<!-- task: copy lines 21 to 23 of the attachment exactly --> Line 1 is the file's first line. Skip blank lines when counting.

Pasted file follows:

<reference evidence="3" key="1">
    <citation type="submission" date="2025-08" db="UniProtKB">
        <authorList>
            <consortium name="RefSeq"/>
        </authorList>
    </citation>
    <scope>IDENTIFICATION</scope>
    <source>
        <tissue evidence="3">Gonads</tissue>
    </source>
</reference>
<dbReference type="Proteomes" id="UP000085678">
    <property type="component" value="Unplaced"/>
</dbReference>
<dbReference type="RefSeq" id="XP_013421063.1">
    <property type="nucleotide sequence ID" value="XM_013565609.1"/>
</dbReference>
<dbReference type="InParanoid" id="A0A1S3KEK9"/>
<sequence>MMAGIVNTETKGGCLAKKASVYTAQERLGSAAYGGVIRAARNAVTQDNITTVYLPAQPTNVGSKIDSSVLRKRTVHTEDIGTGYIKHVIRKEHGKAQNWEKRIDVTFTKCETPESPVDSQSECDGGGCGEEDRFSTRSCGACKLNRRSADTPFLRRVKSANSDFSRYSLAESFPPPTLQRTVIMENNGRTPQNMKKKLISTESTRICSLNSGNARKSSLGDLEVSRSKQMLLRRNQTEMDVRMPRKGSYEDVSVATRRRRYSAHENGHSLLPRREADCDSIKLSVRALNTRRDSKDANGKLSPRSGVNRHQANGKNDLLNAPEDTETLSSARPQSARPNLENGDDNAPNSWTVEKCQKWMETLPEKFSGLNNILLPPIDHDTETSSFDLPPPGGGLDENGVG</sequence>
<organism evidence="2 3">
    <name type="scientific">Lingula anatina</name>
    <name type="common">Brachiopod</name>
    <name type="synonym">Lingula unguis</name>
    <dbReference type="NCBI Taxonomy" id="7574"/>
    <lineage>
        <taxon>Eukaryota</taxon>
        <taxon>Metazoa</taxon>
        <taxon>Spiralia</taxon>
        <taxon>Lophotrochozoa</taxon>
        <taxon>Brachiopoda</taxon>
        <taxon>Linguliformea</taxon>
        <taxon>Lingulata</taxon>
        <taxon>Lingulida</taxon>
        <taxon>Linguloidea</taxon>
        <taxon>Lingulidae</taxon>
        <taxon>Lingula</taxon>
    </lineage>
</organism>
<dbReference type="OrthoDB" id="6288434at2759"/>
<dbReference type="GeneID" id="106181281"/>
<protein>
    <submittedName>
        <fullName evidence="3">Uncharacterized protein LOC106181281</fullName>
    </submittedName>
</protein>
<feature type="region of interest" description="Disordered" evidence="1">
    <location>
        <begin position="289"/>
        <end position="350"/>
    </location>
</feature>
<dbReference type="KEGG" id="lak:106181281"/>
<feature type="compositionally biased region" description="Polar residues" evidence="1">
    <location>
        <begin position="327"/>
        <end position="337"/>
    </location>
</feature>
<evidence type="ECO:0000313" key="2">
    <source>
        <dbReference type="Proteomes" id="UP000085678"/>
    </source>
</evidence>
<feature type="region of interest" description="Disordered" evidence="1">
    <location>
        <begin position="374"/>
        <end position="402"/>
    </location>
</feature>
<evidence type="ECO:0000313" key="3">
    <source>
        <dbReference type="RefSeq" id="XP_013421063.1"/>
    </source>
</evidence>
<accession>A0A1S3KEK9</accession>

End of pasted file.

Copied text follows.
    <name type="scientific">Lingula anatina</name>
    <name type="common">Brachiopod</name>
    <name type="synonym">Lingula unguis</name>